The Industrialization of Lowell
Justin P. Wilson
Lowell, Massachusetts was quickly changed from a rural community to a factory driven city. Changes in gender roles, socioeconomics, land use, and individual business would forever impact the area. Women would go to work, lands would become crowded, and people from outside communities would migrate to turn a profit.
What was once a small, rural community quickly transformed into an industrial city, flourishing with labor and changes. Men would no longer be the primary wage earners, while women would leave their homes. Open land would develop into crowded cities, only further compounded by an influx of people looking for work. Lowell, Massachusetts was one of these cities. Changes quickly occurred to the norms, and social stigmas were forever shattered.
Many people were attracted to work at the mills. Farming was losing its profit base, as it was easy to import what was being grown. With this, a migration of people began, seeing hopes of profits and good living conditions, which in Lowell they received. “The Lowell workers, for example, were well fed, carefully supervised, and housed in clean boardinghouses and dormitories, which the factory owners maintained.” (Brinkley, 2010). Wages and free housing were excellent prospects for many who could no longer afford to run farms that were losing profits, so they made the move. Land in Lowell changed dramatically. What was once like the rural communities of the East quickly changed as mills and housing would transform it from a small community to a crowded industrial city. “Lowell, Massachusetts, grew from a rural village of 1500 people in 1820 to a manufacturing city of 33,000 in 1850” (Weiss, 2011). As these changes took place, the landscape of Lowell dramatically changed. Buildings and people filled the streets. As industry continued to swallow this area, efforts were made to beautify the lands. “Instead, they...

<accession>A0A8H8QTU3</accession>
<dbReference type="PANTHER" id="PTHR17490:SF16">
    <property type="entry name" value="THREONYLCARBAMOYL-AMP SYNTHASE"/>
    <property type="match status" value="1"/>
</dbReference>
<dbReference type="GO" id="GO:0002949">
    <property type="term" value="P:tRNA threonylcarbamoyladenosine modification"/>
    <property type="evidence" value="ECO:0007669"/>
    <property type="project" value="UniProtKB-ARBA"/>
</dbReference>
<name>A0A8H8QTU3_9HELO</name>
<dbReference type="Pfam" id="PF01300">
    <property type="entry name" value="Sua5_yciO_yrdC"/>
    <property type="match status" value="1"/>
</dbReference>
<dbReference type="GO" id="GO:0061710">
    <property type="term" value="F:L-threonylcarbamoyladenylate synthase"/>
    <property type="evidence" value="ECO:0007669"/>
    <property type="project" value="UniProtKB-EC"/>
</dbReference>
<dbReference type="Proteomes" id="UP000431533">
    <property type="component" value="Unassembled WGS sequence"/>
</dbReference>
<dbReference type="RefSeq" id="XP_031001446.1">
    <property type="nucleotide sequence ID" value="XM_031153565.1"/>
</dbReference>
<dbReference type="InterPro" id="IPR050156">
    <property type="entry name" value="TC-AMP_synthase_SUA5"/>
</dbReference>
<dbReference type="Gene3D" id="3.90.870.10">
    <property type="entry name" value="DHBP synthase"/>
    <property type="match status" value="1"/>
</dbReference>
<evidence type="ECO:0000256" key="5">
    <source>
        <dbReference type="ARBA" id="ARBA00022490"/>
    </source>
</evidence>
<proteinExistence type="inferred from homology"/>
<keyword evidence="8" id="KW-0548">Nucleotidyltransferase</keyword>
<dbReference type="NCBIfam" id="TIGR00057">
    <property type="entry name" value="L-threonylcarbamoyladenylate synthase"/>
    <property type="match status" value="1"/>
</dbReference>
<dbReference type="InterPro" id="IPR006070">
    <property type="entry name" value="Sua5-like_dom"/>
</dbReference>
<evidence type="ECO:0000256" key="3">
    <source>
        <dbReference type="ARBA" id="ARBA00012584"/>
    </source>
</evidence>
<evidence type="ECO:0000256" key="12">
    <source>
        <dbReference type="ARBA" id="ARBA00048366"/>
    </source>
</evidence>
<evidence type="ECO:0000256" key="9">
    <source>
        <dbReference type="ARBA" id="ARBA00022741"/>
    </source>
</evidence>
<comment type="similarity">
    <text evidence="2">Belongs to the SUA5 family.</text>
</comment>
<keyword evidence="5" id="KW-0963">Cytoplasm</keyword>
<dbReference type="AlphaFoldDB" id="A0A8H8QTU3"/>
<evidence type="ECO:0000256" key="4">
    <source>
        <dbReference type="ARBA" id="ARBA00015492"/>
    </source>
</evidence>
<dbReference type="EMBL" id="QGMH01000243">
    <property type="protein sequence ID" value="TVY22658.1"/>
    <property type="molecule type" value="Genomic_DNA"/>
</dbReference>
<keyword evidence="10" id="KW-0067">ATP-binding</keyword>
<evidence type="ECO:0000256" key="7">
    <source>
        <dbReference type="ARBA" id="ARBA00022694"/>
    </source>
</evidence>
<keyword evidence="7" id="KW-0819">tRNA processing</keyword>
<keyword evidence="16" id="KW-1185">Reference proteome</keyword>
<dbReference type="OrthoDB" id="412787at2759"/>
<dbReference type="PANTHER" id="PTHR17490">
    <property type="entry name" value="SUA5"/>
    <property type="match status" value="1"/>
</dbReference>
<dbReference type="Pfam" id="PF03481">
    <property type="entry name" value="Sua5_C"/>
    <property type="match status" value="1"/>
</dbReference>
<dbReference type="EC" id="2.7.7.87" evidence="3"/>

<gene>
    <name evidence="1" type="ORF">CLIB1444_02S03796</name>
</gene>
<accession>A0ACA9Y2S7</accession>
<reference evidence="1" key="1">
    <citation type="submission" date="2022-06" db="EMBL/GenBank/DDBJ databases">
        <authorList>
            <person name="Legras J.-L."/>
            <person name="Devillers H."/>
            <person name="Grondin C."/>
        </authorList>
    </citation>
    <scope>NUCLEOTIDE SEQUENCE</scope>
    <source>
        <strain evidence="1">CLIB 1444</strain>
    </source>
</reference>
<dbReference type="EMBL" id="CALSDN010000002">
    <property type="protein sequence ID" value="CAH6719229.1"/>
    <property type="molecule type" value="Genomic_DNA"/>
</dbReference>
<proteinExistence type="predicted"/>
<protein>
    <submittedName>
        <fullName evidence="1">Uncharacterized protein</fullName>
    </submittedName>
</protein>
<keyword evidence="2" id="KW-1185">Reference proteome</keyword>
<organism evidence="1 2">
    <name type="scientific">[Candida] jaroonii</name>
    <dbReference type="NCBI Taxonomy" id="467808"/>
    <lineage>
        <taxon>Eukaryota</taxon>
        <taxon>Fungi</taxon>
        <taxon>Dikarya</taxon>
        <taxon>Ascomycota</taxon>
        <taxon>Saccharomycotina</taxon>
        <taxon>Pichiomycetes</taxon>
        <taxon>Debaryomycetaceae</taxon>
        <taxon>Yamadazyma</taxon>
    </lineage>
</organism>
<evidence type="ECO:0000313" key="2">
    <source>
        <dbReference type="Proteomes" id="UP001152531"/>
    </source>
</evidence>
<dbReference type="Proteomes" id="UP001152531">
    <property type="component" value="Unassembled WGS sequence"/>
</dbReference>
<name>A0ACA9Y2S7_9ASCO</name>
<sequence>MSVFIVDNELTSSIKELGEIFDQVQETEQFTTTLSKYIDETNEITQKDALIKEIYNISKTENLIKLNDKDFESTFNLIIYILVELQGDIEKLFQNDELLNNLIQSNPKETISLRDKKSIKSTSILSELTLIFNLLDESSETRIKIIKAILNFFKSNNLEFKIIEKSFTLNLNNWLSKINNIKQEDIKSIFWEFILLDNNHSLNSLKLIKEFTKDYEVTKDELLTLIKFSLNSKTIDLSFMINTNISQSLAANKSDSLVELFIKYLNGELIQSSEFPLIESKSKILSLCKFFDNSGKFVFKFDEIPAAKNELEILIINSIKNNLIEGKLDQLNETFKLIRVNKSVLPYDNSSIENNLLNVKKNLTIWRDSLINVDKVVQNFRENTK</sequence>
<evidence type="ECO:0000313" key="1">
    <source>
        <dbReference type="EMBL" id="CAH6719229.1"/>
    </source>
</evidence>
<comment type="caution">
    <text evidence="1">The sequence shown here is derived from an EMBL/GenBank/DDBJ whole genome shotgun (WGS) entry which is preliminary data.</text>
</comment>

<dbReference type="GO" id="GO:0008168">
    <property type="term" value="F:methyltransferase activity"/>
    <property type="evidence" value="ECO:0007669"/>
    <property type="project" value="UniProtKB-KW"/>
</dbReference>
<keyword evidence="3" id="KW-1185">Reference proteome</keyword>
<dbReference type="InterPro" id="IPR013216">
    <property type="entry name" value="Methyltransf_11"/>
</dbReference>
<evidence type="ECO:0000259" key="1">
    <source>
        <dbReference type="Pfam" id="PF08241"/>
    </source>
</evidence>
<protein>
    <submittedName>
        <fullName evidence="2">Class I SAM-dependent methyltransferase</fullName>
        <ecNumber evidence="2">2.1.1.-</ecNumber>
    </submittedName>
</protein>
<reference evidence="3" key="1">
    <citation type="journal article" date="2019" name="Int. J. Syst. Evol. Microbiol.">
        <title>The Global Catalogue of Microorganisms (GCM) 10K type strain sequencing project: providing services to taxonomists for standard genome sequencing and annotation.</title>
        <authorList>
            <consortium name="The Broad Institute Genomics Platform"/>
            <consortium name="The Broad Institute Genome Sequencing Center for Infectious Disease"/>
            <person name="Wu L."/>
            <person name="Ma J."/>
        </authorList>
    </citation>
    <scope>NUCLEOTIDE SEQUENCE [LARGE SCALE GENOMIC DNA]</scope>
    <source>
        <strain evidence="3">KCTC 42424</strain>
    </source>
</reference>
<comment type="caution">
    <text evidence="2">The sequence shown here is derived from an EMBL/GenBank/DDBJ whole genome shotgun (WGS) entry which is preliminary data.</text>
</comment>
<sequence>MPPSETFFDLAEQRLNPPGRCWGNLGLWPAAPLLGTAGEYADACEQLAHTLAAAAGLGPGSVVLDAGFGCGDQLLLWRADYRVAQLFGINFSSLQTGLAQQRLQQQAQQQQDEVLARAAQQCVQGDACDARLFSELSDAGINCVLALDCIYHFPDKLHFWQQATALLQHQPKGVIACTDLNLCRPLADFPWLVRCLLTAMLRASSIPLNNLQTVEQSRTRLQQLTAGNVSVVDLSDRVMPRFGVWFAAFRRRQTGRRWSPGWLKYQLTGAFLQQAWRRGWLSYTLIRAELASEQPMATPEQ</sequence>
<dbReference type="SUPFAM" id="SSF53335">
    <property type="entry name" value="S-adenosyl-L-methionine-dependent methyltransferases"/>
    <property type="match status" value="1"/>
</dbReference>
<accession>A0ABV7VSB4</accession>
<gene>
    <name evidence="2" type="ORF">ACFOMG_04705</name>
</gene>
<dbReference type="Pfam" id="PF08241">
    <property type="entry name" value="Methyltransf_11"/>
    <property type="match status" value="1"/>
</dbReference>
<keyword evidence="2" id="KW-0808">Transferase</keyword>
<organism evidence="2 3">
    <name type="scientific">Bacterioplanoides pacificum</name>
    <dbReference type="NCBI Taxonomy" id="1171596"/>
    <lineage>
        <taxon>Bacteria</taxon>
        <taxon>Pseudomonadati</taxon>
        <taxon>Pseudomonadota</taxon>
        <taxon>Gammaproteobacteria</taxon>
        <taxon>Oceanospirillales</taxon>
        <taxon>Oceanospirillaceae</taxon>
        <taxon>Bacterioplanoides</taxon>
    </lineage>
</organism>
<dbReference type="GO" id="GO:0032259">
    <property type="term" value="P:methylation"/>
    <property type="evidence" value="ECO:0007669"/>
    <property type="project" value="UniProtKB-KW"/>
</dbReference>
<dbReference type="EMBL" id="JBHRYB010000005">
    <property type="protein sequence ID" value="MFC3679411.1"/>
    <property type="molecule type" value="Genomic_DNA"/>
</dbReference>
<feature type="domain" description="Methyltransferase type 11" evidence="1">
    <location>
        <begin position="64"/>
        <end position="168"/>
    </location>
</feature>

References: Kirtley, B., & Kirtley, P. (2011). City of Spindles: The Lessons of Lowell, Massachusetts. National Social Science Journal, 37(1), 67-72. Retrieved from http://ehis.ebscohost.com.vlib.excelsior.edu/eds/pdfviewer/pdfviewer?sid=eb3c1876-dbf6-4d23-90a1-74af94cbae59%40sessionmgr14&vid=4&hid=104
Weiss, J. (2011). 'In the Mills, We Are Not So Far from God and Nature ': Industrialization and Spirituality in Nineteenth-century New England. Journal For The Study Of Religion, Nature & Culture, 5(1), 82-100. doi:10.1558/jsrnc.v5i1.82
Birkley, A. (2010). The Unfinished Nation: A Concise History of the American People. New York: McGraw Hill.
Lowell System. (1991). In The Reader 's Companion to American History. Retrieved from http://vlib.excelsior.edu/login?url=http://www.credoreference.com.vlib.excelsior.edu/entry/rcah/lowell_system
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